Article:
By Elizabeth Chang
Turkey, Muenster cheese, lettuce, tomato, mayo on a roll.
Sometimes, I am really good at recalling memories. Other times, I am terrible at it. There are times when I rely on my friends to remind me of what I did just a week ago, and many more times when childhood friends recall shared experiences that I had long forgotten. Can anyone relate?
I think we each have our unique ways of being reminded of people or past experiences. For me, it comes very naturally to recall memories when I think about places I have visited — traveling to see a friend, eating at a particular restaurant, walking along a familiar street — but this is hard to do when I am busy going about my daily life.
So, what’s with the random objects?
Well, it all began when I sat down at a restaurant last month and saw that the napkin dispenser on the table looked oddly familiar. After staring at it for a minute, I realized that it was the same kind of napkin dispenser that was on each table in the dining commons of my alma mater. And yes, a seemingly insignificant object suddenly gained a great deal of meaning in my eyes. The napkin dispenser turned into a reminder of countless hours spent chatting over meals with friends who have deeply impacted me.
I took a picture of that napkin dispenser.
It has been one month since I took up a new form of practicing remembrance: intentionally attaching meaning to seemingly insignificant objects and allowing those objects to bring special memories to mind. By doing this, the perishable translates into that which is everlasting. The seemingly insignificant objects that will eventually fade into dust become symbols of eternal relationships that are bound with friendship and love.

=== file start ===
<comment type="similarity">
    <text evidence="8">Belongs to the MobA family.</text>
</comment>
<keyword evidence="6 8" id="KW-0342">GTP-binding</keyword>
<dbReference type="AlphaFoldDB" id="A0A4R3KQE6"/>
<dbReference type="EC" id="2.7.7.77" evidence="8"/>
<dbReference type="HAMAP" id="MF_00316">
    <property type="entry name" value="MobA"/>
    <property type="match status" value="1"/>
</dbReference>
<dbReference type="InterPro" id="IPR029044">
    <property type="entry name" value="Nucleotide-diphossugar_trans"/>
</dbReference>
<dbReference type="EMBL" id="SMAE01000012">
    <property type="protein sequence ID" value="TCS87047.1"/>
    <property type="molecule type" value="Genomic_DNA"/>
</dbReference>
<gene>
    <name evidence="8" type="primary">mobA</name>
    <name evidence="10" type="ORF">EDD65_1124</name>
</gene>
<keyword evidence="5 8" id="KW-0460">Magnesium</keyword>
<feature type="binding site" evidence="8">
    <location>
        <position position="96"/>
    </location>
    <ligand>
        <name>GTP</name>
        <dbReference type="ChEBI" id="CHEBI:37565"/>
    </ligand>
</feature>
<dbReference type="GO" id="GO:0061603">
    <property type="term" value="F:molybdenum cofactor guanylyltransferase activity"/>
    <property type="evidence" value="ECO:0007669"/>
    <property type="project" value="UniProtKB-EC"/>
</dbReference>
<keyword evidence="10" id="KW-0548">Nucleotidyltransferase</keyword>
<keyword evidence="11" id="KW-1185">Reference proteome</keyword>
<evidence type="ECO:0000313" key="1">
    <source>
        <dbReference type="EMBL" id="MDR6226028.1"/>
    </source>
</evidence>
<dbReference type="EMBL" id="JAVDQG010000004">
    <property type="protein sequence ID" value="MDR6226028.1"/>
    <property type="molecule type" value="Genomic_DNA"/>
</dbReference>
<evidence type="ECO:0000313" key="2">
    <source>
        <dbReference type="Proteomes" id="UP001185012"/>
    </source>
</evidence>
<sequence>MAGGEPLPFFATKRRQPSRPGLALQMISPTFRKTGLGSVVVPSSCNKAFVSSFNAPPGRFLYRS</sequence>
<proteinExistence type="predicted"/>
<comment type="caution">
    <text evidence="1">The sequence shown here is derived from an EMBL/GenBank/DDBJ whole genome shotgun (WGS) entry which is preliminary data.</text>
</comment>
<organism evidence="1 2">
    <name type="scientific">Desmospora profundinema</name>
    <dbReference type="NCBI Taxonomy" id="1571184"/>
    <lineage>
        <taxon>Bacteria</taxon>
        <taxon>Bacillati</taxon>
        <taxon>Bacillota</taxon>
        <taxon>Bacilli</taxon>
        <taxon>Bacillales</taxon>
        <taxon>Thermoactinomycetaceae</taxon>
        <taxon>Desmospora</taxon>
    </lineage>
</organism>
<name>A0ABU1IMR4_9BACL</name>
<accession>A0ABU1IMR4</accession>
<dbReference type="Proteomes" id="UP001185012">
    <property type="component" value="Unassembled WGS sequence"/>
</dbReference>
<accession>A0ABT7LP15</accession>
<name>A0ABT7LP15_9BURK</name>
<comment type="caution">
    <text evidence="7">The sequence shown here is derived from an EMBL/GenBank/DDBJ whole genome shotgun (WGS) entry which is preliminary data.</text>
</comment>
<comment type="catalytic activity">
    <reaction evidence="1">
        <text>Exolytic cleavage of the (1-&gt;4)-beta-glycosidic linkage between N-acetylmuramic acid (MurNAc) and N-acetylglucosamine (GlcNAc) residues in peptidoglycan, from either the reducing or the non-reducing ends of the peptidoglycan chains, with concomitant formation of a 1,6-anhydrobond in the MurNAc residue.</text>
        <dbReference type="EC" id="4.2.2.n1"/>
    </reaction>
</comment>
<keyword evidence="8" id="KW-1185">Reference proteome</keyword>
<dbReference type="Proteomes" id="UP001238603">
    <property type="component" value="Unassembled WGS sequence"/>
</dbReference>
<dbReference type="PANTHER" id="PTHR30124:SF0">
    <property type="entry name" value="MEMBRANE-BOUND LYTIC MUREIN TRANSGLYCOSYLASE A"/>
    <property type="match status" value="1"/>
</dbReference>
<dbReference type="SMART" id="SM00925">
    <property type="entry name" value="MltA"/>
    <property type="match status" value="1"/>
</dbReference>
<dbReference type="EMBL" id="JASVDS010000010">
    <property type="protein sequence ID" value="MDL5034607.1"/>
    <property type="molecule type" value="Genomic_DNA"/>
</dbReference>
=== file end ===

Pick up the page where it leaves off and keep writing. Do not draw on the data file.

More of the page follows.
Each of the objects listed above have specific people, events, or seasons of memories attached to them, and that is only a snippet of my mental list. By practicing remembrance, I am able to keep my present life in perspective. I have not always been who I am today, and who I am today is on its journey to be who I am in the future. And with this, I remember the deeds of the Lord. For He has been good to me.
Elizabeth Chang is getting an MFT (Marriage and Family Therapy) degree at Seattle Pacific University. She graduated Taylor University with a BA in Psychology and Biblical Literature, and was raised in New York City.